Despite evidence that indicates that vacations lend themselves to happier, healthier employees, we’re still hesitant to leave our desks behind: most of us used only half of our eligible vacation time last year.
Reasons include fear of getting left behind and a little bit of cockiness: we don’t think anyone else can do what we do. An incredible seventeen percent of Americans didn’t use their vacation time because they were afraid of getting fired.
For those of us who do decide to take advantage of vacation time, it’s not always cheap. While there are cost efficient vacations available – you can even staycation at home – it will cost you to pick up and go this summer. According to American Express, the average vacation expense per person in the United States is $1,145, or $4,580 for a family of four.
When you’re calculating the cost of your vacation, don’t be fooled by the proposed cost on hotel rooms and airfare. What is often missing from those figures as you book can be significant: taxes. Travel-related taxes can boost your travel cost by more than 50%. These taxes are tacked on to anything from airline tickets to hotel stays to rental cars.
When it comes to domestic travel, taxes levied on travel-related services increased the total tax bill for a traveler by a whopping 58%. According to the Global Business Travel Association (GBTA), the most expensive U.S. domestic destination by travel taxes, is Chicago, followed by New York City and Minneapolis. Yes, Minneapolis. A recent 3% increase in the Motor Vehicle Rental Tax in Minneapolis helped push it “toward the top of the high-tax group for 2013″ said Joseph Bates, GBTA Foundation Vice President of Research. Bates referred to the trend of increasing taxes on travel in municipalities as “shortsighted.”
Hotel taxes can also push your costs up, sometimes as much as 20%, due to a combination of taxes. In New York City, for example, room rentals are subject to three taxes and one fee: the Hotel Room Occupancy Tax Rate (5.875%); New York State Sales Tax and New York City Sales Tax (combined rate of 8.875%) and the New York State Hotel Unit Fee ($1.50 per unit per day).
Home rentals aren’t exempt from hotel taxes though not everyone collects – for a variety of reasons. Companies like Airbnb, which describes itself as “a trusted community marketplace for people to list, discover, and book unique accommodations around the world,” will soon start collecting and paying taxes in some cities. Many of the rentals which are booked through sites like Airbnb or VRBO are handled through individual owners who are generally responsible for collecting and paying taxes on their own; currently, many such sites are not allowed to collect on behalf of owners in many cities (like New York City).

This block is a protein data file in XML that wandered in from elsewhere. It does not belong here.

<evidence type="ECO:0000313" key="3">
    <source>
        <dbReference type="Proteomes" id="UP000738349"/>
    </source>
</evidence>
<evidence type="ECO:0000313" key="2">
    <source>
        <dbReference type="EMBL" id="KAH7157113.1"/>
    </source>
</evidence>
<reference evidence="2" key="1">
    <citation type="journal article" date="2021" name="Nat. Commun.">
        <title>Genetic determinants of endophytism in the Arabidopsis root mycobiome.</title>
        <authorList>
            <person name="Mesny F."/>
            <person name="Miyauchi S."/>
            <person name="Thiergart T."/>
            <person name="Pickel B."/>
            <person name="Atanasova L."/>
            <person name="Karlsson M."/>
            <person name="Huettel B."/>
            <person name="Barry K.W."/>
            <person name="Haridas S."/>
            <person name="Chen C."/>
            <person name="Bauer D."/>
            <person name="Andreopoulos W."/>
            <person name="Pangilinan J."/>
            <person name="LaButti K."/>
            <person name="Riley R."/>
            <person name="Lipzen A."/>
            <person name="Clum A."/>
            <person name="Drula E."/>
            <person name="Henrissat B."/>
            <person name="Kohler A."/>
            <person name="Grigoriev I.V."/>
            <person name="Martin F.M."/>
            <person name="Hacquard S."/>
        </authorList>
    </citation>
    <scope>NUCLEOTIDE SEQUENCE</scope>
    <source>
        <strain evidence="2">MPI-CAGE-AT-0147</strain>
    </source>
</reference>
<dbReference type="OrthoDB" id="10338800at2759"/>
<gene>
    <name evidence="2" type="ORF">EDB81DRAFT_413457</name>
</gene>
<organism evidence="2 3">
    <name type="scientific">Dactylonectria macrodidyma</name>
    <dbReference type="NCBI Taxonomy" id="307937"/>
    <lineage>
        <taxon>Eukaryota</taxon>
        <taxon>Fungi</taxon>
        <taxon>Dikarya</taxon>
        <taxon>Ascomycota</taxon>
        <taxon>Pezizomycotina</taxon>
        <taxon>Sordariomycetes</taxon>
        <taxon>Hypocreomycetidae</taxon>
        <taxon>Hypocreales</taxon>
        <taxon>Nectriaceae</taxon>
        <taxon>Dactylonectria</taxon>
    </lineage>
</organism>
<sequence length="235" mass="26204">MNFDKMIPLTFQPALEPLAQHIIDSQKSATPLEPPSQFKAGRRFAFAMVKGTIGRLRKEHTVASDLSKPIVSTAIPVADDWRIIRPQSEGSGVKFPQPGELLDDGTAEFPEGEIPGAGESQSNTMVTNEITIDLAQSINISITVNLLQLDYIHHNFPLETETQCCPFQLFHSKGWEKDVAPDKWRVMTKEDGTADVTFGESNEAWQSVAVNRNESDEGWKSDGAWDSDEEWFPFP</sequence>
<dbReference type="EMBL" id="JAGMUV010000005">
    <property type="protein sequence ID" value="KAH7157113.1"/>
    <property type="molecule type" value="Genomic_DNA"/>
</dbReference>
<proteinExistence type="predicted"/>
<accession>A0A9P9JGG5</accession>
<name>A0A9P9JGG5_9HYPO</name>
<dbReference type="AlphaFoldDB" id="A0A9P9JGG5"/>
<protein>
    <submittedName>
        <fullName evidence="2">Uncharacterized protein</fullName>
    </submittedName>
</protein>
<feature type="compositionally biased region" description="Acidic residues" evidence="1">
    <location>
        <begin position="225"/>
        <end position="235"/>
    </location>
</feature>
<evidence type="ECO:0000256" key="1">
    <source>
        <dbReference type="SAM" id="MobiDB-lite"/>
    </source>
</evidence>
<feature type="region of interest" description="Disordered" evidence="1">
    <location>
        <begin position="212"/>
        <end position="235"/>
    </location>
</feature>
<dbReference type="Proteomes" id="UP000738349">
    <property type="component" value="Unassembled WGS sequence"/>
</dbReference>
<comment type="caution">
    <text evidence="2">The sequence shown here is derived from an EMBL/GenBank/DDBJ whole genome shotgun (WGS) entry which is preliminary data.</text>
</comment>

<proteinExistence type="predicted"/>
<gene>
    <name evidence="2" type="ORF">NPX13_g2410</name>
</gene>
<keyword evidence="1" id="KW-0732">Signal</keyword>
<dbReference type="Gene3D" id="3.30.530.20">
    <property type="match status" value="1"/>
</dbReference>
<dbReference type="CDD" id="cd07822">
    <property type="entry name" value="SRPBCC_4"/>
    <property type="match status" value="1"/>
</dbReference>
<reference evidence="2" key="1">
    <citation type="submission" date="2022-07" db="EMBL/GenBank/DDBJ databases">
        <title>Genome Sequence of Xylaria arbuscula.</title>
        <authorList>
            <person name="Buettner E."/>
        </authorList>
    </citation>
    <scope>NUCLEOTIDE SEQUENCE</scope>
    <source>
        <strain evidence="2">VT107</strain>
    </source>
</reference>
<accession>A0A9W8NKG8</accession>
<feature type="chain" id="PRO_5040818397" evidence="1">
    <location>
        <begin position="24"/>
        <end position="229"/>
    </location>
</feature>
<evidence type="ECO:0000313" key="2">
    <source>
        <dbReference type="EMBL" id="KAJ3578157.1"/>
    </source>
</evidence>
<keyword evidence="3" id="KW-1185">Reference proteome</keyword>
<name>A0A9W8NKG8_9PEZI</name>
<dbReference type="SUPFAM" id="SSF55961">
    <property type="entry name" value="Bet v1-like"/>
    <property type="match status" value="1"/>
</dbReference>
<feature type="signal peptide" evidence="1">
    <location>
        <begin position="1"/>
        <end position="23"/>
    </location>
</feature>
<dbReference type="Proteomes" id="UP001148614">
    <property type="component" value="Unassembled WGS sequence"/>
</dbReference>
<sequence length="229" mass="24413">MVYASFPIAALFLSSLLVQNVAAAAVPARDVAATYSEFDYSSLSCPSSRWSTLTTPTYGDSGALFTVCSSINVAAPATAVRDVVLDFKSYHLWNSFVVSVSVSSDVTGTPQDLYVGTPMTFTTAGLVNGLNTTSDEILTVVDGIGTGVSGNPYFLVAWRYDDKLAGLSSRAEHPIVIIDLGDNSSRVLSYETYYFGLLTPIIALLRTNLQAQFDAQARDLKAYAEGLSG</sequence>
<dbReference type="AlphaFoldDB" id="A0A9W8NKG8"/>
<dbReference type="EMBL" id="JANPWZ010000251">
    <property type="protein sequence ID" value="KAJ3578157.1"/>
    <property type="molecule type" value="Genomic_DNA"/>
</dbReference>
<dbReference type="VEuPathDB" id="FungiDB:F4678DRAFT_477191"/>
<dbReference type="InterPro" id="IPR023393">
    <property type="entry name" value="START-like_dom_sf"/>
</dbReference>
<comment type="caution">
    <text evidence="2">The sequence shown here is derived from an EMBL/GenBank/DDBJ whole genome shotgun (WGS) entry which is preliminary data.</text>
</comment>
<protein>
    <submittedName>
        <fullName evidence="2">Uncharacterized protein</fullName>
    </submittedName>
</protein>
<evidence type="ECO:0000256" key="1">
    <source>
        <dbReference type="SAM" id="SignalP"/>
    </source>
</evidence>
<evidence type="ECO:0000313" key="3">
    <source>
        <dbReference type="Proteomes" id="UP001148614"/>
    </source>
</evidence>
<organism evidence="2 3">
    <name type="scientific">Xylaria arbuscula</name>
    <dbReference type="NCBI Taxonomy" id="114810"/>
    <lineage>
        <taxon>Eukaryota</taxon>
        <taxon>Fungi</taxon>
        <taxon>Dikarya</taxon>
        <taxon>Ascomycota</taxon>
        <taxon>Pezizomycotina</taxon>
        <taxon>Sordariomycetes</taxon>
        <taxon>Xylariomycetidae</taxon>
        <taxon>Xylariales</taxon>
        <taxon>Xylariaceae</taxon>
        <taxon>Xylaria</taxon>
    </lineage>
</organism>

Don’t forget about airline taxes. Currently, federal taxes and fees in the U.S. make up more than 20% of the cost of a typical $300 ticket. In fact, the cost of fees and taxes has increased each year since 1971 even though the average cost of the base fare has decreased.
Your ticket could include a ticket tax of 7.5% if you’re traveling within the continental United States, Canada or Mexico; a flat Travel Facilities Tax of $8.70 on flight segments to or from Alaska or Hawaii; a flat U.S. Federal Segment Fee of $4.00 within the continental United States; a Passenger Facility Charge of up to $4.50 per facility; and the September 11th Security Fee of up to $5.00 one-way or $10.00 round-trip. If you’re entering or leaving the U.S., you can expect to pay the U.S. International Transportation Tax of $17.50 for all flights arriving in or departing from the United States, Puerto Rico, or the U.S. Virgin Islands; a $5.00 U.S. Animal and Plant Health Inspection Service Fee; and a $7.00 U.S. Immigration and Naturalization Fee for international arrivals. Those are just U.S. based fees: that doesn’t include foreign taxes and fees imposed by other countries. You can see a historic list of air travel-related excise taxes here and a quick snapshot of tax revenues here (both download as a pdf).
It doesn’t stop at transportation and hotels: depending on where you’re headed and what you’re hoping to do on your vacation, you might also get socked with a number of extra taxes. Most cities tax liquor at a higher rate than food although some places, like Miami, impose special taxes on the sale of food and drink by hotels. In Kansas, expect to pay extra if you want a hot air balloon ride and in Texas, you’ll pay a “pole tax” when you visit a strip club. And while you can skirt the sales tax in the state of Montana, you’ll pay a resort tax of 3% in Big Sky “to improve the community” (note that a resort tax is different from a resort fee – the latter is imposed by the specific hotel or resort to cover the cost of pool service and the like). Some cities also tack on fees and taxes to hit the casinos or the fairway, as well as other fun diversions.
Clearly, it can be expensive to travel but don’t let that stop you. I’m not advising against taking a break this summer – in fact, I would encourage you to. I’m just saying be smart and do your homework. If you’re working within the confines of a budget, don’t forget to add in fees and taxes ahead of time… they can really add up. But if you factor those dollars in, you should be fine and you can focus on the good surprises instead of the nasty ones. After all, it’s much better to be buried in sand than taxes this summer.
SOURCE: FORBES, TAXGIRL